The Insatiable Curiosity to Learn and Impart Knowledge
Dr. Corrie shares with us how he did not even possess an undergraduate degree and had started with just a high school education to sustain himself. It wasn’t until he founded four companies that his mentors and leaders persuaded him to return to school. He admits, “I thought they were crazy, and it would be a waste of time. But I was wrong. My mentors saw something in me that I didn’t see in myself. I finally agreed, and a university in the US took a risk on me and let me participate in MA in Global Leadership.”
It was a four-year program that he completed in 18 months with an extra 8-credit thesis and a 4.0 GPA. It was then that he discovered that academics, research and writing were all his talents that play a key role in the success he has achieved today as a leadership expert. His passion for research and writing has become a best practice and remains a core discipline in his life. He confesses, “Since then, I’ve always had some kind of formal education going on in the background. It’s my hobby. I don’t watch hockey or collect stamps. I read and write, and from time to time, I get a degree or certification due to my unorthodox hobby. For me, though, I’ve never cared for the certifications. For me, it’s about knowledge and competency.”
The Initial Steps to Commencing a Life-changing Career
The decision to walk down this career path was influenced by his father, shares Dr. Corrie. At 23, his father, with a contemplative look, turned to him and said, “Son, I’ve been working for the same company for the last 25 years, and I’m just not sure if I’ve wasted half of my life or not. If you want to do something crazy with your life, you should do it now while you have time to clean up the mess.”
These two simple lines shook him to his core and woke him up. He was the Inventory Manager for a major manufacturer, and his wife was an award-winning Retail Manager. They were headed straight for a suburban home with a white fence, 2 kids, and a dog. This got him thinking about himself and how dull his life would be; everything lined up, predetermined, sterile, and void of adventure. “So, my wife and I quit our jobs and moved to Estonia as social entrepreneurs. It was tough. We didn’t have much savings, so we dined on potatoes for about a year. We became malnourished in the process, and it wasn’t until our second year that we started bringing in enough money to eat meat regularly again. But wow, what an adventure,” discloses Dr. Corrie.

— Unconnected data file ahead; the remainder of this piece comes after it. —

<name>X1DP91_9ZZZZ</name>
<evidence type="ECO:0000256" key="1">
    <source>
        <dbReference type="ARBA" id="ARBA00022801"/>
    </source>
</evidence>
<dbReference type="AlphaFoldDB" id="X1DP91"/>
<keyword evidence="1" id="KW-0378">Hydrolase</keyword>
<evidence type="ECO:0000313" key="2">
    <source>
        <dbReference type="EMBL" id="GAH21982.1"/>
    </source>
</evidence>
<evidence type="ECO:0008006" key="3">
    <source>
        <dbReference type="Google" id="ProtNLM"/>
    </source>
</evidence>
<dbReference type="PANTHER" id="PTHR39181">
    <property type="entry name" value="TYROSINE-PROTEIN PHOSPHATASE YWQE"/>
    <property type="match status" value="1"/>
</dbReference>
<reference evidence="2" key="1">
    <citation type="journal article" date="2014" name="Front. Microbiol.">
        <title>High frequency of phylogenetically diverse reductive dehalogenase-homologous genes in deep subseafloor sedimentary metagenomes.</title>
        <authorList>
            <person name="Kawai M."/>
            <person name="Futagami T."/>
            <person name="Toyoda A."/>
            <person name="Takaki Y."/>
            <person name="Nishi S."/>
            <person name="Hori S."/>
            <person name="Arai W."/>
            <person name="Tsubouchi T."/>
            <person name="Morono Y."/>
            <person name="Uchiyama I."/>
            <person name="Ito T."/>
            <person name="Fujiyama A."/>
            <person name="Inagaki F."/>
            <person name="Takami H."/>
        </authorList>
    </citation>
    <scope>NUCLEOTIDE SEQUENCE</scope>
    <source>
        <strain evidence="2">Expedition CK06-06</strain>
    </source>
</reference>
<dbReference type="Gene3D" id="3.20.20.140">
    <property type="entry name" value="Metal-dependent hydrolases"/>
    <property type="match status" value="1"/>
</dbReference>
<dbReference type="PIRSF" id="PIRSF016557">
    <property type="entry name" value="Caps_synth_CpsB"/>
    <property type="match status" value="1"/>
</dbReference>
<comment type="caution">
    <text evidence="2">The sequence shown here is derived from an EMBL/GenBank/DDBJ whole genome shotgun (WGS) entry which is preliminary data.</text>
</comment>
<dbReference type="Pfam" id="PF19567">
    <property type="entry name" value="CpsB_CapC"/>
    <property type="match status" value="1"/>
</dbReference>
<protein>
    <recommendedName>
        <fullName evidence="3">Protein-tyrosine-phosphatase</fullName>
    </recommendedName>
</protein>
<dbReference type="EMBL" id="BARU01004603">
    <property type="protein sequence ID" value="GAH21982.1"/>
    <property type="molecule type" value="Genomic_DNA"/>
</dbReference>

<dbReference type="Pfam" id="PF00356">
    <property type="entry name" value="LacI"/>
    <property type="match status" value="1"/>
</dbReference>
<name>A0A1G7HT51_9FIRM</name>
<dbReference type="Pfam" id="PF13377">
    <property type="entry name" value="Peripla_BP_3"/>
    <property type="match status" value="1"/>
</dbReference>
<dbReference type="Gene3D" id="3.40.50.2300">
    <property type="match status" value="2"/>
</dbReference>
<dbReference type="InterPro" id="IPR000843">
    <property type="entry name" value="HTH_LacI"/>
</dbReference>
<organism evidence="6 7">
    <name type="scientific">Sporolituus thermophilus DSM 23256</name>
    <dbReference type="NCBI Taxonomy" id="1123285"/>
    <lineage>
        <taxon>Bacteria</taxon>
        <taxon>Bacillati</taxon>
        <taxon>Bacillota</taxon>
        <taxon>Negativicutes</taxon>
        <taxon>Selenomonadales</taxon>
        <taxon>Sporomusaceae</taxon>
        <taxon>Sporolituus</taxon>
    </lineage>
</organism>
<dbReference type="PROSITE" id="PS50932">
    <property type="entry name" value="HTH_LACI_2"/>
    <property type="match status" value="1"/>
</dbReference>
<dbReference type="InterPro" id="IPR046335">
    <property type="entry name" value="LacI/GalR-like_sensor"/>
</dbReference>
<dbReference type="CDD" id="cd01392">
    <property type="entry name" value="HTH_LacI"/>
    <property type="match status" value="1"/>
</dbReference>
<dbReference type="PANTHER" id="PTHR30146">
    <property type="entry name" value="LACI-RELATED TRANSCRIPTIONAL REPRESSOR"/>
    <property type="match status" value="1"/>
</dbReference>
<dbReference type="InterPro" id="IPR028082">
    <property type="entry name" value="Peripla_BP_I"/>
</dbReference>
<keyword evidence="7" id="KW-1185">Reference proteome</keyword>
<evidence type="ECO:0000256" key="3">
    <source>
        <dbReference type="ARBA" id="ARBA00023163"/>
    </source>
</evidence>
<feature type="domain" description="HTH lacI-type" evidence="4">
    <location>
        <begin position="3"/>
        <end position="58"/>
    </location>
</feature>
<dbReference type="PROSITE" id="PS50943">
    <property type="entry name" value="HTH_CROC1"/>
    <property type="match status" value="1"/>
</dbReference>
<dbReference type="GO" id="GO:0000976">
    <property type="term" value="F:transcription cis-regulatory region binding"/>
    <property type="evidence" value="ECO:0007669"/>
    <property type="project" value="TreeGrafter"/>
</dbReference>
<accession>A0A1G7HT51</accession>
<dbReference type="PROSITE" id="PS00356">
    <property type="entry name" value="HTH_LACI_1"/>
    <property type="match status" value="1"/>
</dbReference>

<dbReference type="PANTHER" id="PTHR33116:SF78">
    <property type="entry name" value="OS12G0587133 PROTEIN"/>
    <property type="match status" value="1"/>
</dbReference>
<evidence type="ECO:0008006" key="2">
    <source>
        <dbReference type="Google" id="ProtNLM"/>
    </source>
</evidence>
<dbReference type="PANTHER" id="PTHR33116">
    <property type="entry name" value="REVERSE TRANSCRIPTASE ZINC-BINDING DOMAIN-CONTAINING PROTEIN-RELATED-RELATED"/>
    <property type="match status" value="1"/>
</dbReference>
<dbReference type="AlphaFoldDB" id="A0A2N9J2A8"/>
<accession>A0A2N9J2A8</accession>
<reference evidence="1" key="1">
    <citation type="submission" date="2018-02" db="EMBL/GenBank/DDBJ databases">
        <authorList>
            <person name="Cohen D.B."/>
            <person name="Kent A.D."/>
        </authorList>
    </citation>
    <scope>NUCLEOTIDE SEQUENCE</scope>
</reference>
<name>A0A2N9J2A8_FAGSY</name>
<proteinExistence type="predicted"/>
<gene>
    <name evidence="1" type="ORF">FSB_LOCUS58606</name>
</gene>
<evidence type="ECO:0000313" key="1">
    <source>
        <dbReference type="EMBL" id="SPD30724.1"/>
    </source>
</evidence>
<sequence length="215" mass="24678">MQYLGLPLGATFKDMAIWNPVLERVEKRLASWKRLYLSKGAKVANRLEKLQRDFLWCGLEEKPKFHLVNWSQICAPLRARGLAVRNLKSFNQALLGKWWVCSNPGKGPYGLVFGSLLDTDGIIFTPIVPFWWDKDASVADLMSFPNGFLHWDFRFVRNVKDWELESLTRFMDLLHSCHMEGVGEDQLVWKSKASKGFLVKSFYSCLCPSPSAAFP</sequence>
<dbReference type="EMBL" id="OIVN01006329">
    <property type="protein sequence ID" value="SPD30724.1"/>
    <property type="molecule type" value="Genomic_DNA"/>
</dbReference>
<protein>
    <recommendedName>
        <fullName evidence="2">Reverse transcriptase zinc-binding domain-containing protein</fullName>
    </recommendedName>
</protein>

Redefining the Meaning of Success!
Now recognised as a leadership expert, business strategist, organisational behaviourist, and international author and speaker, he does not let his success take over his humble nature and perception of success. “Going bankrupt twice taught me to redefine what success meant to me. I have a much more balanced definition now that includes health, fun, family, travel, love, and art,” he says as he adds, “My mission is to help people find meaning at work. No matter where you live or what you do, if you are going to spend half of your life at work, it should be a meaningful half.”
He believes that work is every individual’s social role and how they add value to society in exchange for its resources. He aptly describes how adding value to one’s occupation makes life of greater significance, “Adding your efforts to the world through work is how you express gratitude for being born into a world of opportunities and technologies created by generations that came long before you. Work builds your dreams, cares for your family, and contributes to the development of our species. And at its foundation, it’s not just a job, it’s half of your life. How can we not find meaning in that?”
The Ladder to Success
To any business executives looking to carve a top management space, Dr. Corrie advises them to get to know themselves better; determine their strengths and weaknesses. A leader that knows themselves very well has a significant advantage over those who don’t. Leaders that know themselves can surround themselves with people whose strengths cover their weaknesses. They can capitalise on the wisdom of diversity by including different people in their team. They can invite disparate or contradictory opinions without feeling disrespected or offended because they know they don’t have all the answers. Leaders who know themselves very well also know who they are not. And that is a competitive advantage in executive leadership. He concludes, “I think we all deserve to find meaning in our work, and I’ve dedicated my life to helping people find that meaning.”